Narratives of Lithuanian Nationalism: Postcolonial Rereadings of Soviet Deportations

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Eastern Europe has not usually been considered a postcolonial place (David Moore, 2001). Speaking of Eastern Europe with postcolonial language is becoming more common, but it is an emerging phenomenon, as demonstrated by Violeta Kelertas’ recent publication of a collection of critical material on the topic: Baltic Postcolonialism (2006). My paper will argue that Eastern Europe, specifically Lithuania, is a postcolonial place and that postcolonial discourse opens up possibilities for new readings of the recent—and painful—past.

Referring to Dalia Grinkeviciute’s autobiographical narrative “Lithuanians by the Laptev Sea,” which recounts the mass deportations of Lithuanians to Siberia by the Soviets in 1941, the paper will argue that postcolonial theory challenges common approaches to the text, which is read widely throughout Lithuania (required text in secondary school). Working with Homi Bhabha’s conceptions of history in The Location of Culture (1994), the paper will suggest that painful experiences in Lithuania’s recent past, such as the deportations of 1941, are best read as continually shaping and reshaping the present culture of Lithuania rather than as departure points from which the Lithuanian nation-state has been created.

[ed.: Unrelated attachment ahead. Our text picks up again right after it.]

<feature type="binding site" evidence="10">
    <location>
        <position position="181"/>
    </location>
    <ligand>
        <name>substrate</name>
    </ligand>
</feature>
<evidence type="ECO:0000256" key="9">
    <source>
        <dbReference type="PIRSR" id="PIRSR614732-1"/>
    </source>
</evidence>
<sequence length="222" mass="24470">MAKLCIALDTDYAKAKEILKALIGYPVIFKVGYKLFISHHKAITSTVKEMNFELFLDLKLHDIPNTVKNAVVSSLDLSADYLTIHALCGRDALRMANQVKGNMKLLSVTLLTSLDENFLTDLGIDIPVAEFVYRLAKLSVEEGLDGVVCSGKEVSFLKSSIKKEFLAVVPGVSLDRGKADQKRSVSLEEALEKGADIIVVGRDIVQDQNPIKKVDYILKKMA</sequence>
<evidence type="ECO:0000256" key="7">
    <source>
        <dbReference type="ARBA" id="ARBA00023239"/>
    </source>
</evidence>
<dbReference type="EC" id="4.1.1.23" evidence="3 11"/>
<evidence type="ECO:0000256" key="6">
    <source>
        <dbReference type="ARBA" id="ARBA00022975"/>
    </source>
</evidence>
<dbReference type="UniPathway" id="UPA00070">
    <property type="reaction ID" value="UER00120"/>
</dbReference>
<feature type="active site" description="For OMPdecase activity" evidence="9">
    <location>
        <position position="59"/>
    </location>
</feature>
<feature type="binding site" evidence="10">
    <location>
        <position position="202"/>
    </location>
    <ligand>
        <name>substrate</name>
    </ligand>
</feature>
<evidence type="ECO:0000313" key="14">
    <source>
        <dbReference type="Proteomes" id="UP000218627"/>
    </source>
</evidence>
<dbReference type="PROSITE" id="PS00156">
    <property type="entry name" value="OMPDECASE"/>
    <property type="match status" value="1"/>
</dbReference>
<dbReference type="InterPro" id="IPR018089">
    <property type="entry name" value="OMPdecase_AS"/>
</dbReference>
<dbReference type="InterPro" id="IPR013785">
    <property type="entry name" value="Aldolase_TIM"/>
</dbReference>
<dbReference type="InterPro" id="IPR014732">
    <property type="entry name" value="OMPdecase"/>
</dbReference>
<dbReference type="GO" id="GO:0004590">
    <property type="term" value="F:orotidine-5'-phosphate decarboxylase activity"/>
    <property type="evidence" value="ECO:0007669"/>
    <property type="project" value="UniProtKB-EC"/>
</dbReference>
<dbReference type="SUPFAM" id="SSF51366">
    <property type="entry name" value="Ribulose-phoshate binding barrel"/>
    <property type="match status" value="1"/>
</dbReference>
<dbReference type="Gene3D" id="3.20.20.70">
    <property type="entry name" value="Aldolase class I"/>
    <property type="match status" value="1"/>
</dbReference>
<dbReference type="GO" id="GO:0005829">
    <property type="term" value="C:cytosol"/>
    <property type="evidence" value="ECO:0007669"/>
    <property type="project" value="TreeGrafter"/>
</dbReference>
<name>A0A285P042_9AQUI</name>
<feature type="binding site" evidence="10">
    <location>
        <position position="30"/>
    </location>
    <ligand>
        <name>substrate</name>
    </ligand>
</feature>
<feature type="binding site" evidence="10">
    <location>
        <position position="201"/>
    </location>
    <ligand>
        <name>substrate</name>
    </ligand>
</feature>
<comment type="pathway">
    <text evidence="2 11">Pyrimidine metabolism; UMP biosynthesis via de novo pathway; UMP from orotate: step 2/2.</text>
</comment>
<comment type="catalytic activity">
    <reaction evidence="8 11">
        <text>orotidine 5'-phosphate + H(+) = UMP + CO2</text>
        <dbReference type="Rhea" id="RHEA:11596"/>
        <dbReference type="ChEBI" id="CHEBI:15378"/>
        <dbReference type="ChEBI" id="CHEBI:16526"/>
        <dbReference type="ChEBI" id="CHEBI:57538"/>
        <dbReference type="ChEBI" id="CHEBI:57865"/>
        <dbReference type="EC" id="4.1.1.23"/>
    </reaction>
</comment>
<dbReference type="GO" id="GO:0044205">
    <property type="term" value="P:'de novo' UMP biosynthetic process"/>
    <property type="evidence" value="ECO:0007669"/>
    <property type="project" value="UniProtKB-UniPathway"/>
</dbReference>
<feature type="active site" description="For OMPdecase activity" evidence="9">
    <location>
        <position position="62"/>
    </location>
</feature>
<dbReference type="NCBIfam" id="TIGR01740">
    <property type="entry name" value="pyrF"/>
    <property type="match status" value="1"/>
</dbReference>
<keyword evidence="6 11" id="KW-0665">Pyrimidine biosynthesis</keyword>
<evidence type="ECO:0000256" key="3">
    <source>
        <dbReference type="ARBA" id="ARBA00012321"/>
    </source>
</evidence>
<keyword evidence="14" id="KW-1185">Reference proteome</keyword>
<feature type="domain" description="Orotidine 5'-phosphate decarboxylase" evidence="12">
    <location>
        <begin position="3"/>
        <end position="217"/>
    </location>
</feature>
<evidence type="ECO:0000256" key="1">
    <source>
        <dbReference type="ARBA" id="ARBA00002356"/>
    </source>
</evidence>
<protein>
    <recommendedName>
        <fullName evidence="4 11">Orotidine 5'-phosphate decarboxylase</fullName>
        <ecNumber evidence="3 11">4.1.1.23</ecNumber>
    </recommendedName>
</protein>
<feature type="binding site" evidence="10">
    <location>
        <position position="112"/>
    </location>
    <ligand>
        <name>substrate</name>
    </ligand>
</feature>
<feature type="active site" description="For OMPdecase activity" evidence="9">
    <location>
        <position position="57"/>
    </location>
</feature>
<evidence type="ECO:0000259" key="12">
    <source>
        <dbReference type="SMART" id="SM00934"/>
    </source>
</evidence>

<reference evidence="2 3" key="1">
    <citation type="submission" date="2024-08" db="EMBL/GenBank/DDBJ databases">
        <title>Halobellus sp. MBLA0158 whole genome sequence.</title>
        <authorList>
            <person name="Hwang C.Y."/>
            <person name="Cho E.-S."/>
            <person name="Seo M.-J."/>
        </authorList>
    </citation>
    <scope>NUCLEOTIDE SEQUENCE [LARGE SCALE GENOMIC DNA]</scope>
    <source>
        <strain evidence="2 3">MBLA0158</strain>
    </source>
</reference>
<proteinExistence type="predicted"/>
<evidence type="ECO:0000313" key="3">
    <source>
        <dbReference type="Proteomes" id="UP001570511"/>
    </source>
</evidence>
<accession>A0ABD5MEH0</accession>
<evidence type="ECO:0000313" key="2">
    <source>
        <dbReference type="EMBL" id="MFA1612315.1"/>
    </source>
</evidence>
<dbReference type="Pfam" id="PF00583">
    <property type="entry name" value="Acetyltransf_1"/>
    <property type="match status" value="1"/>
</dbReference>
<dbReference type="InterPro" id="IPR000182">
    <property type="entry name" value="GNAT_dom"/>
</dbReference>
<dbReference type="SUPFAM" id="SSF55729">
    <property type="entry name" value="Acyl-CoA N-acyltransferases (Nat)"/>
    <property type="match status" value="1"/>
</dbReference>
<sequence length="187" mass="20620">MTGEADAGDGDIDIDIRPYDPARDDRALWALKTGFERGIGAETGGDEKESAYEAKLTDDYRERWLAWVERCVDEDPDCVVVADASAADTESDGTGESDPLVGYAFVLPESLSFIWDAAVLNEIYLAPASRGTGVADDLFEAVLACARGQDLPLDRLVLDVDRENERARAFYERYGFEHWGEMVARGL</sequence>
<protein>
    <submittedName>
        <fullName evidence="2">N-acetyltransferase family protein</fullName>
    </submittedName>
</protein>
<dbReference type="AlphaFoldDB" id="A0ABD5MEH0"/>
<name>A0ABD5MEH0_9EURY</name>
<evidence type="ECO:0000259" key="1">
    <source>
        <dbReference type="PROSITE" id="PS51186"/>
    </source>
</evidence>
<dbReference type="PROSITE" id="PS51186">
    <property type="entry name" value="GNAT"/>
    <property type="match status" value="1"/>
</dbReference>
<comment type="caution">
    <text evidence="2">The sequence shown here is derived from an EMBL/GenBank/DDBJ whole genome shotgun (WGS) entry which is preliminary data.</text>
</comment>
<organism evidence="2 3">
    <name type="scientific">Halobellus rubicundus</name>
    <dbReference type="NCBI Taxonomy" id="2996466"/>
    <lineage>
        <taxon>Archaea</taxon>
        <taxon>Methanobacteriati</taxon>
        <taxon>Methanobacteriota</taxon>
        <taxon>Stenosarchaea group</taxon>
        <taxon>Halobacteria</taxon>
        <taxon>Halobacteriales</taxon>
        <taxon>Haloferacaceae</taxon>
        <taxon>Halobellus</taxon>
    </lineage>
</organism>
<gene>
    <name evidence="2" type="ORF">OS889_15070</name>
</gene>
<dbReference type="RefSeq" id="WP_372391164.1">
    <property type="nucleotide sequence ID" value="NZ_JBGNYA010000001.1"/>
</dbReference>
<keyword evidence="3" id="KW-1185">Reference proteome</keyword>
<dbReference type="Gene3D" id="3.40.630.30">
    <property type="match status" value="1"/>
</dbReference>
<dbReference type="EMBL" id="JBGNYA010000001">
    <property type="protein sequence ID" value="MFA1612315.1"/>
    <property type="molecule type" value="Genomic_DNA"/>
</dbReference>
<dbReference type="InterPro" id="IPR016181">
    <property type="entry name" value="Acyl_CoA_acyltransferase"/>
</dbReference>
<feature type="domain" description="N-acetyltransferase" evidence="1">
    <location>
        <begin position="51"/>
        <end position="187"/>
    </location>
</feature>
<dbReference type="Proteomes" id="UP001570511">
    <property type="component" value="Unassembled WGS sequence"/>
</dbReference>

Keywords: Nation, Postcolonial, History, Narrative, Identity
Stream: Immigration, Refugees, Race, Nation
Presentation Type: Paper Presentation in English
Paper: A paper has not yet been submitted.

Jerilyn Sambrooke

Lecturer, English Language and Literature Department, Fatih University
Istanbul, Turkey

Jerilyn Sambrooke currently is a Lecturer at Fatih University in Istanbul, Turkey. Previously, she taught English Literature at LCC International University in Klaipeda, Lithuania. Her research interests in postcolonial theory and Lithuanian literature grew out of dialogue with students and faculty in Lithuania, and her travels throughout the post-Soviet region have influenced her research significantly.

Ref: H08P0435